Our abdomen is one of the most important parts in our body. It contains all the digestive organs, including the stomach, small and large intestines, pancreas, liver, and gallbladder. These organs are held together loosely by connecting tissues (mesentery) that allow them to expand and slide against each other.
The solar plexus (also known as celiac plexus) is a cluster of nerves located in the upper abdomen. The solar plexus is also located behind the pancreas, near the body’s largest blood vessel (the aorta). As part of the nervous, the nerves in the solar plexus send messages directly to the brain from the digestive organs in the body.
Normally, in certain medical conditions, such as pancreatic cancer, a celiac plexus block may be used to help manage severe abdominal pain that isn’t responsive to other treatments, including opioids. A celiac plexus block is a medical procedure that uses an injection of medication to stop the solar plexus nerves from sending pain signals to the organs.
Solar plexus syndrome (solar plexus pain) refers to what happens when you’re subjected to a sudden forceful impact on the abdomen. Also known as “being winded”, this condition is caused by a sudden blow or impact directly to the stomach or sometimes from a fall onto your back. If you have been winded, you will have trouble breathing deeply and possibly difficulty breathing at all. You may even be anxious or feel panicked about not being able to breathe properly due to the injury.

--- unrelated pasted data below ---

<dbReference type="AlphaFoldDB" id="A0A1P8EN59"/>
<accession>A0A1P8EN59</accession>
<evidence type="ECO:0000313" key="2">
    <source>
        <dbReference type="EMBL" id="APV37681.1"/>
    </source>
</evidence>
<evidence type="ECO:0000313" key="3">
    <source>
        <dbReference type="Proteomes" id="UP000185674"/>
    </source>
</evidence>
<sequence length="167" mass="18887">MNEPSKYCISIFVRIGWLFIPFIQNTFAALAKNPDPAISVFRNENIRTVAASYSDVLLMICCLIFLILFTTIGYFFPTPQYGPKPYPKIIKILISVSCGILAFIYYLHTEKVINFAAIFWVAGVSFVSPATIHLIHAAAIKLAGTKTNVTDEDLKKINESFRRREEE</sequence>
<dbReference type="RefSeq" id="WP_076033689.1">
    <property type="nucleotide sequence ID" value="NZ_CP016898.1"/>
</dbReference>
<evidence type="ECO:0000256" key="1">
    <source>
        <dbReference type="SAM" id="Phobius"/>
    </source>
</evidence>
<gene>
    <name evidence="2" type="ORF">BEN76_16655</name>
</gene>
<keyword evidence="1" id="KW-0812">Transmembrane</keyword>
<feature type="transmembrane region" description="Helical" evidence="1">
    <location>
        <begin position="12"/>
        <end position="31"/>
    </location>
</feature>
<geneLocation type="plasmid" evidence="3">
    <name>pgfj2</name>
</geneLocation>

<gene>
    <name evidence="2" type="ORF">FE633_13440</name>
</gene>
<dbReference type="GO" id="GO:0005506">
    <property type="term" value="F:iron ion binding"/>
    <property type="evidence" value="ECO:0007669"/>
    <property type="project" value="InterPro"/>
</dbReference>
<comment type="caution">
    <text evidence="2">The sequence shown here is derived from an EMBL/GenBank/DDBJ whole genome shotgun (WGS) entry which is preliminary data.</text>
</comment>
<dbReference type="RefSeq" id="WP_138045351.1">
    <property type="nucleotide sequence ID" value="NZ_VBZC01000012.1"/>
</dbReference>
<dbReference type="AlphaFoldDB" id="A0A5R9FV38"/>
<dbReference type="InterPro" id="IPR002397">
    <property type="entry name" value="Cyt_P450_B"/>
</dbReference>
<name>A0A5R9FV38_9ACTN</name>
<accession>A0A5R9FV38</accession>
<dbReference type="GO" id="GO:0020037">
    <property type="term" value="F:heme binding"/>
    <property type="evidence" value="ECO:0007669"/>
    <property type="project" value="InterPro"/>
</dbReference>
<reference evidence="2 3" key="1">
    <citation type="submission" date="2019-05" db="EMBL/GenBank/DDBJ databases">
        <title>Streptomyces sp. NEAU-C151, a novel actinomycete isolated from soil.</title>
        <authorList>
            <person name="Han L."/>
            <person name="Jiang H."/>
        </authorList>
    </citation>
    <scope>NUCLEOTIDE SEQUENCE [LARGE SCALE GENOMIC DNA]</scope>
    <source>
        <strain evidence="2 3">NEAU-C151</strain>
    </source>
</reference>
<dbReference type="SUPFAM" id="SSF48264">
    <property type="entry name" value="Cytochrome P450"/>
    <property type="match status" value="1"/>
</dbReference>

Most specifically, a blow to this specific area which results in a winding causes compression of the nerves behind the stomach (the solar plexus). This then causes the diaphragm to contract and go into spasm. The diaphragm is the muscle that sucks air into the lungs. As a result, it is very difficult to breathe in and out properly.
However, once the diaphragm relaxes, breathing becomes much easier. When we inhale, the intercostal muscles (between the ribs) and diaphragm contract to expand the chest cavity. The diaphragm flattens and moves downwards, and the intercostal muscles move the rib cage upwards and out.